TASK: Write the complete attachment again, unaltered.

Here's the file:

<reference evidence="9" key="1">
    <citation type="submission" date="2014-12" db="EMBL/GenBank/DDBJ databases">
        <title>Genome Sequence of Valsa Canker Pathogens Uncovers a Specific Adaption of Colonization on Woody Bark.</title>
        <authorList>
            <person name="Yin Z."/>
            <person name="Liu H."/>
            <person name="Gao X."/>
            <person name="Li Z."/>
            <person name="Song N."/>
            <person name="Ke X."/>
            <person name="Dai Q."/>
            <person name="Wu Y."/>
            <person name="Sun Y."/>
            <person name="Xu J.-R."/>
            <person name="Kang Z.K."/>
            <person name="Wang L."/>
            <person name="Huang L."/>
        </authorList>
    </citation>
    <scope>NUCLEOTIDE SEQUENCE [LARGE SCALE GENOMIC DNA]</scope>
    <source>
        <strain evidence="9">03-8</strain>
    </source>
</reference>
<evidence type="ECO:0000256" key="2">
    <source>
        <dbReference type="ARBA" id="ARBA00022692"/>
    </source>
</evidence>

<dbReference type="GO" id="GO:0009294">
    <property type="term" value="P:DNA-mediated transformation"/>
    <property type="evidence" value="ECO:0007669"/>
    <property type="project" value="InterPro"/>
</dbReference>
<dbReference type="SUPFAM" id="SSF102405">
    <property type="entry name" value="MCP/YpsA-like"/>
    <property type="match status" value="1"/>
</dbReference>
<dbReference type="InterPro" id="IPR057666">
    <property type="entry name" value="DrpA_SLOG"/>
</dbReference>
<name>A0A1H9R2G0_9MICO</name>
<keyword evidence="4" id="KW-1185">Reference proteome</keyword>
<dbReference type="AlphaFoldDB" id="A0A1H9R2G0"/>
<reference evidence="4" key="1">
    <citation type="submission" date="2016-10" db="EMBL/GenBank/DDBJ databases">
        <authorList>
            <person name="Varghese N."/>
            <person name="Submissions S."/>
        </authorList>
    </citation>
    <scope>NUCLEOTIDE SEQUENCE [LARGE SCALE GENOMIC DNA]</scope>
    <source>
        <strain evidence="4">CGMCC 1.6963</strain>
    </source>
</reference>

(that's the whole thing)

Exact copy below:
<reference evidence="9" key="1">
    <citation type="submission" date="2014-12" db="EMBL/GenBank/DDBJ databases">
        <title>Genome Sequence of Valsa Canker Pathogens Uncovers a Specific Adaption of Colonization on Woody Bark.</title>
        <authorList>
            <person name="Yin Z."/>
            <person name="Liu H."/>
            <person name="Gao X."/>
            <person name="Li Z."/>
            <person name="Song N."/>
            <person name="Ke X."/>
            <person name="Dai Q."/>
            <person name="Wu Y."/>
            <person name="Sun Y."/>
            <person name="Xu J.-R."/>
            <person name="Kang Z.K."/>
            <person name="Wang L."/>
            <person name="Huang L."/>
        </authorList>
    </citation>
    <scope>NUCLEOTIDE SEQUENCE [LARGE SCALE GENOMIC DNA]</scope>
    <source>
        <strain evidence="9">03-8</strain>
    </source>
</reference>
<evidence type="ECO:0000256" key="2">
    <source>
        <dbReference type="ARBA" id="ARBA00022692"/>
    </source>
</evidence>

<dbReference type="GO" id="GO:0009294">
    <property type="term" value="P:DNA-mediated transformation"/>
    <property type="evidence" value="ECO:0007669"/>
    <property type="project" value="InterPro"/>
</dbReference>
<dbReference type="SUPFAM" id="SSF102405">
    <property type="entry name" value="MCP/YpsA-like"/>
    <property type="match status" value="1"/>
</dbReference>
<dbReference type="InterPro" id="IPR057666">
    <property type="entry name" value="DrpA_SLOG"/>
</dbReference>
<name>A0A1H9R2G0_9MICO</name>
<keyword evidence="4" id="KW-1185">Reference proteome</keyword>
<dbReference type="AlphaFoldDB" id="A0A1H9R2G0"/>
<reference evidence="4" key="1">
    <citation type="submission" date="2016-10" db="EMBL/GenBank/DDBJ databases">
        <authorList>
            <person name="Varghese N."/>
            <person name="Submissions S."/>
        </authorList>
    </citation>
    <scope>NUCLEOTIDE SEQUENCE [LARGE SCALE GENOMIC DNA]</scope>
    <source>
        <strain evidence="4">CGMCC 1.6963</strain>
    </source>
</reference>